• America refused to get involved
  • Offered some minor support to the French against
    Spanish in Florida and the Mississippi Valley
  • British army seized 250 vessels in response, 1794
  • Jays Treaty (1795) with Britain removed troops
    from the U.S., opened trade with British West
    Indies
  • Treaty of San Lorenzo (1795)negotiated by Thomas
    Pinckney with Spain, provided the U.S.
    Unrestricted access to the Mississippi River and
    removed Spanish troops from American land.

19
Washingtons Farewell
  • In 1796, set the two-term precedent (later made
    law with the 22nd amendment, 1951)
  • Farewell address Washington warned against
    parties, getting involved with wars with other
    countries, and concentrate on efficient
    government at home
  • He feared that special interest groups and
    foreign nations would dominate the two sides.

20
Essay Questions
  • 1. 1980 Exam (Question 4) "Between 1783 and 1800
    the new government of the United States faced the
    same political, economic, and constitutional
    issues that troubled the British government's
    relations with the colonies prior to the
    Revolution."
  • Assess the validity of this generalization.
  • 2. 1982 Exam (Question 2) "The American
    Revolution should really be called 'The British
    Revolution' because marked changes in British
    colonial policy were more responsible for the
    final political division than were American
    actions."
  • Assess the validity of this statement for the
    period 1763-1776.

21
Essay Questions 2
  • 3. 1985 Exam (DBQ minus documents) "From 1781 to
    1789 the Articles of Confederation provided the
    United States with an effective government"
  • Using your knowledge of the period, evaluate this
    statement
  • 4. 1989 Exam (Question 2) "In the two decades
    before the outbreak of the American Revolutionary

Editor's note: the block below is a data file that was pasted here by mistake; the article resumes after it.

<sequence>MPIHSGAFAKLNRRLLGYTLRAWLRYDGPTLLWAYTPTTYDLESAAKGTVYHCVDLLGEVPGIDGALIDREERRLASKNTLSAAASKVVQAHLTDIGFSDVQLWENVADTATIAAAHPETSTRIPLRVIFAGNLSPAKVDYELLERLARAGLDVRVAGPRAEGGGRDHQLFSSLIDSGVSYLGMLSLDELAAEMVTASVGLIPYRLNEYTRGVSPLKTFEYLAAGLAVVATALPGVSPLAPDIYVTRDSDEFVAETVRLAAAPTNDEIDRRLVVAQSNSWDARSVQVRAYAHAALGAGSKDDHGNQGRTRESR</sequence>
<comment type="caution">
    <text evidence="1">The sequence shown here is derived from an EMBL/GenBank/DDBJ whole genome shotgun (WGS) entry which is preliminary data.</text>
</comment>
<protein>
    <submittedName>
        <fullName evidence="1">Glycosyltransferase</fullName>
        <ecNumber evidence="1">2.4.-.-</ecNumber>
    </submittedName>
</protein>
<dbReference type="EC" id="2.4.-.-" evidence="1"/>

War, a profound shift occurred in the way many
    Americans thought and felt about the British
    government and their colonial governments."
  • Assess the validity of this statement in view of
    the political and constitutional debates of these
    decades.
  • 5. 1991 Exam (Question 2) The Bill of Rights did
    not come from a desire to protect the liberties
    won in the American Revolution, but rather from a
    fear of the powers of the new federal
    government.
  • Assess the validity of this statement.

22
Essay 3
  • 6. 1996 Exam (Question 2) Analyze the degree to
    which the Articles of Confederation provided an
    effective form of government with respect to any
    TWO of the following.
  • Foreign relations
  • Economic conditions
  • Western lands
  • 7. 2004 Exam (Question 2) Analyze the impact of
    the American Revolution on both slavery and the
    status of women in the period from 1775-1800.
  • 8. 2006 Exam B (Question 2) "The United States
    Constitution of 1787 represented an economic and
    ideological victory for the traditional American
    political elite."Assess the validity of that
    statement for the period 1781 to 1789.

23
Essay 4
  • 9. 2008 Exam B (Question 2) Analyze the reasons
    for the Anti-Federalists' opposition to ratifying
    the Constitution.
  • 10. 2009 Exam (Question 2) Analyze the ways in
    which British imperial policies between 1763 and
    1776 intensified colonials resistance to British
    rule and their commitment to republican values.
  • 11. 2009 Exam B (Question 2) Analyze how the
    ideas and experiences of the revolutionary era
    influenced the principles embodied in the
    Articles of Confederation.

24
Western Expansion 1
  • Northwest Ordinance of 1787 set forth rules and
    the process for expansion
  • New States Vermont (1791), Kentucky (1792),
    Tennessee (1796)
  • Spain and Great Britain were against this, as